ARK Riverfly Monitoring sites - From Clatford - Reading
Latest Riverfly Data
Encouragingly some scores have started to increase in January 2017, although other sites are still reporting one or more of the following - low river levels, silt, algal growth and poor flow. Olives have been in good numbers at sites including Stichcombe, Stonebridge, Poulton Footbridge and Kintbury Down of Fishing Hut. BWOs have been recorded in greater numbers than January 2016. BWOs usually overwinter at the egg stage in their life cycle however, whilst most eggs are still going into diapause some are hatching to produce another generation. It looks as though the BWO is moving from a single generation with overwintering eggs to towards a second (or more) summer generation, with increasing numbers of overwintering nymphs. So keep a close eye on your olives (swim with a darting motion) and your BWOs (swim very poorly with a rocking motion).
Two species that can be confused with our 8 key indicator species Top right an alderfly larva and bottom right a leptophlebiidae larva. These are NOT counted and don’t contribute to the score but can be noted in ‘other sightings’.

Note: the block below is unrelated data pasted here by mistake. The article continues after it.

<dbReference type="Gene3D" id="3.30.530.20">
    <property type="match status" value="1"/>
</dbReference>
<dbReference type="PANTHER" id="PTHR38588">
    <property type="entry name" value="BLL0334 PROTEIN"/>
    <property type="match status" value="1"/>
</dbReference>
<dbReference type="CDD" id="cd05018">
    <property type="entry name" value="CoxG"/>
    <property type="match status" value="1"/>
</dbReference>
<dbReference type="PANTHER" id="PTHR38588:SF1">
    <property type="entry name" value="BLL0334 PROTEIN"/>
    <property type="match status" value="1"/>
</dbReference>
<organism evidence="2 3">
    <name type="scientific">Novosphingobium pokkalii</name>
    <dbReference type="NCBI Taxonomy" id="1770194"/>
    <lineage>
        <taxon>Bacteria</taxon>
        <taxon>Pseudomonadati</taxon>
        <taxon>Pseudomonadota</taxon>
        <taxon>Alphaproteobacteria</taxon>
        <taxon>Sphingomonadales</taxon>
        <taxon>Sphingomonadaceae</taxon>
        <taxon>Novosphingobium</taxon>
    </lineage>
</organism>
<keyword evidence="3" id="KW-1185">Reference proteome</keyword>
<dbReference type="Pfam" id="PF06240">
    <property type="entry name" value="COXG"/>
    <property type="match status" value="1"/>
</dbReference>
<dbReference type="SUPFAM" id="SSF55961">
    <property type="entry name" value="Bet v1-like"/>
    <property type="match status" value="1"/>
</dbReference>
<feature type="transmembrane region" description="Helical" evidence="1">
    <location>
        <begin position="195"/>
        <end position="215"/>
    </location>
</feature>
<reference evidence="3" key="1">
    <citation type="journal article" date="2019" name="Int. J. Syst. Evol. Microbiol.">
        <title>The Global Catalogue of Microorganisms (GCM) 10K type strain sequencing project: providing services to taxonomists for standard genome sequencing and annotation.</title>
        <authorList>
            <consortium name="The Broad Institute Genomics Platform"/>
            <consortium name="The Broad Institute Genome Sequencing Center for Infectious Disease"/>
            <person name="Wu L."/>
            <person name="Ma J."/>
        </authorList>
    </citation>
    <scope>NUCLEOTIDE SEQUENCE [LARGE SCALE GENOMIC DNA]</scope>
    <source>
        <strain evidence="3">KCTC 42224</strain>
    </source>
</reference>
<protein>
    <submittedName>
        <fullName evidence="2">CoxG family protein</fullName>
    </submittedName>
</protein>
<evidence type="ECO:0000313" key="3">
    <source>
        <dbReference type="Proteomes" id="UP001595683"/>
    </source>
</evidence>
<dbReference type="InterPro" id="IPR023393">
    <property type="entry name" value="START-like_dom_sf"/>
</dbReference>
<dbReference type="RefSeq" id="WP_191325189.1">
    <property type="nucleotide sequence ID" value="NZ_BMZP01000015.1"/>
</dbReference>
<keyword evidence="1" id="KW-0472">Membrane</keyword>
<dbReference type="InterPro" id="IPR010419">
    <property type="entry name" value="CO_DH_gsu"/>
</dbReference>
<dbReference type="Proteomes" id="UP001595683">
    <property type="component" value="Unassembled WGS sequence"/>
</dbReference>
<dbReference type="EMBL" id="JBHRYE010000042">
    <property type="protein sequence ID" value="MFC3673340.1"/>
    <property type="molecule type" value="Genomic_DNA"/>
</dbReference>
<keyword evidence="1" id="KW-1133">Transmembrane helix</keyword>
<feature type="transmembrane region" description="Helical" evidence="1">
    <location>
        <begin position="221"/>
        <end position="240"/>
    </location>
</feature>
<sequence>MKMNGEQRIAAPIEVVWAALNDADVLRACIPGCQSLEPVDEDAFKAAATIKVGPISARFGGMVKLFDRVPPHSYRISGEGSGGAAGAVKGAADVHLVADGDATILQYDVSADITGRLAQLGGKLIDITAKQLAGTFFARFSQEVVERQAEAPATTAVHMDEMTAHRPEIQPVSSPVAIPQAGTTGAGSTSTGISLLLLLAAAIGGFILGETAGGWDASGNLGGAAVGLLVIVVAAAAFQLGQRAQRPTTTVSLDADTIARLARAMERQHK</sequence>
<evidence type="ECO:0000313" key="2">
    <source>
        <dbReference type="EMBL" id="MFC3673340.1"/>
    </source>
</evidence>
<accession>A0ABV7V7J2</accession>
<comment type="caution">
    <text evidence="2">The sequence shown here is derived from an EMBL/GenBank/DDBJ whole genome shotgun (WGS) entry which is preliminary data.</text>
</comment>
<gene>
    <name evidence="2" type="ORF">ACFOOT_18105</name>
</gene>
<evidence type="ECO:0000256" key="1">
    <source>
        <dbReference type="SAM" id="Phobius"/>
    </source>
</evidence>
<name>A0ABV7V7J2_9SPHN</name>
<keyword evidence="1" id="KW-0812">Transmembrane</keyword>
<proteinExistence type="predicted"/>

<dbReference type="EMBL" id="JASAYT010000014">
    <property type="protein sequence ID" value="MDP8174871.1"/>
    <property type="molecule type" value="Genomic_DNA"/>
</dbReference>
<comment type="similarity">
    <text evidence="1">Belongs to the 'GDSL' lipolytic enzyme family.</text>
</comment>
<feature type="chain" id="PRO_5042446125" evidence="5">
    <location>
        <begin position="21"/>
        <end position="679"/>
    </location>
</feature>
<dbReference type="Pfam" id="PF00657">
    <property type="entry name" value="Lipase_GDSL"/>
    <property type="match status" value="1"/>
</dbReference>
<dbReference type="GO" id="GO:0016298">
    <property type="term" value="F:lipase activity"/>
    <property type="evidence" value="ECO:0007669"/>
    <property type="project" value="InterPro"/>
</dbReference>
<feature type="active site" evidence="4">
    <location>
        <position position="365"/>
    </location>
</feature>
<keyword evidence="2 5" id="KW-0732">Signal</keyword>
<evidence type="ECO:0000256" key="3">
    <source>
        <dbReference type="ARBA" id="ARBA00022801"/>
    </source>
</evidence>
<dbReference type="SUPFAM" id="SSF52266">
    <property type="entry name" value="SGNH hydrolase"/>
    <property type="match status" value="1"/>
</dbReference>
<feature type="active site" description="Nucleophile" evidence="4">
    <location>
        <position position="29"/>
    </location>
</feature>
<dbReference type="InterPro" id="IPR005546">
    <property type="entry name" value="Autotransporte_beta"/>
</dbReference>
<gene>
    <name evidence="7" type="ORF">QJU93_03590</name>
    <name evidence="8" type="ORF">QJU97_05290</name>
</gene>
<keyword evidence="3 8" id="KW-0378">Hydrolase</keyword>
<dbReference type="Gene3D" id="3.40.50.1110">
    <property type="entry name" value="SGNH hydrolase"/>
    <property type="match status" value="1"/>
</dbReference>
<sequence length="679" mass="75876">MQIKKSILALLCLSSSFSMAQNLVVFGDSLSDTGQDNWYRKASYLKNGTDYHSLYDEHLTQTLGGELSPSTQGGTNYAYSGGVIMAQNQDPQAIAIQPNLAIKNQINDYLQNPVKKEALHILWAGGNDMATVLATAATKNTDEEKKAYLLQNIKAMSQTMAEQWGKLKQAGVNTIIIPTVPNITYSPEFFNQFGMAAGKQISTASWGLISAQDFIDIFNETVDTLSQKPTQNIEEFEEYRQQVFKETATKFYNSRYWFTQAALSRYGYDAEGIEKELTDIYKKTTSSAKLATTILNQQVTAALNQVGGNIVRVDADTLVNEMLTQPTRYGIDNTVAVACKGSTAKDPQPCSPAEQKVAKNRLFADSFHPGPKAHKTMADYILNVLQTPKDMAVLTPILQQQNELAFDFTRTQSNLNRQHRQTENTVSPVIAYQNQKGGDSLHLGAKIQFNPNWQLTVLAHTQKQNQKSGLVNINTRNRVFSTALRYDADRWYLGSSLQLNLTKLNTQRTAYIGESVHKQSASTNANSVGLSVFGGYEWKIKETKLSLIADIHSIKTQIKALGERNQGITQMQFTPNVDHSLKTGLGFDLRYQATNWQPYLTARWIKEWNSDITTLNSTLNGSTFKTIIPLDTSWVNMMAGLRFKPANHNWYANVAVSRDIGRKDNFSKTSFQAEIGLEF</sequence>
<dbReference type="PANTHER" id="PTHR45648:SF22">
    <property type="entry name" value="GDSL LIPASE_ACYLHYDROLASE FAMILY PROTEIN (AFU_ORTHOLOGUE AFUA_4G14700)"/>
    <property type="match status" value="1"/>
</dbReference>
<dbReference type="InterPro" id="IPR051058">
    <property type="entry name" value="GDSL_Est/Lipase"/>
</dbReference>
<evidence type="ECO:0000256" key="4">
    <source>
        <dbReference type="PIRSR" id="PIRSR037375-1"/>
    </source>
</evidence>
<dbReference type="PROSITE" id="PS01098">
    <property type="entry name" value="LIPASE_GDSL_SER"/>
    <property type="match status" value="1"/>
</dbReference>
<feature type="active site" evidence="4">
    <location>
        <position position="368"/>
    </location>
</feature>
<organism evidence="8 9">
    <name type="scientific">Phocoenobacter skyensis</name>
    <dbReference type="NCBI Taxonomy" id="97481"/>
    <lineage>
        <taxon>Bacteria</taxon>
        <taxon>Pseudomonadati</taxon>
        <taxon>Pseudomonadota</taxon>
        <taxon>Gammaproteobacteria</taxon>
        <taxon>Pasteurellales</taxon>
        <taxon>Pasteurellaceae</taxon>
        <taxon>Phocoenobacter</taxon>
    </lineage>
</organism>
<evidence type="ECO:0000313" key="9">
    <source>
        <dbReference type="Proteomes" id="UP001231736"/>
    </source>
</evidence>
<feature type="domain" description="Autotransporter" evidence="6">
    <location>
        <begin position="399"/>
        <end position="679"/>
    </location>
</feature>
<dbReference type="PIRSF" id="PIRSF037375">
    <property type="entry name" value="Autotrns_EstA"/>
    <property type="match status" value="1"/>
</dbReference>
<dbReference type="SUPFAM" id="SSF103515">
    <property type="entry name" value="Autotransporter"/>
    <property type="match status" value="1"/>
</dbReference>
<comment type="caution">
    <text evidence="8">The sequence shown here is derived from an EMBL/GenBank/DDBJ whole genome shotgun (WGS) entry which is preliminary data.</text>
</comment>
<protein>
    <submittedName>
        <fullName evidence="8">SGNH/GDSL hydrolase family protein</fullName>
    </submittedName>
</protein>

Note the very visible hairy gills on the leptophlebiidae, unlike any of the 8 species we count.
Alderfly larvae can look a bit like mayfly larvae, note the rounder head and lack of prominent tusks on the alderfly larva. It also does not have gills in the same position as the mayfly. The mayfly has rippling gills on its back where as the alderfly gills are on its sides.
E-News sign up
E-News sign up
If you'd like to receive regular email news about what's going on at the Stonebridge Wild River Reserve, Marlborough, please click here.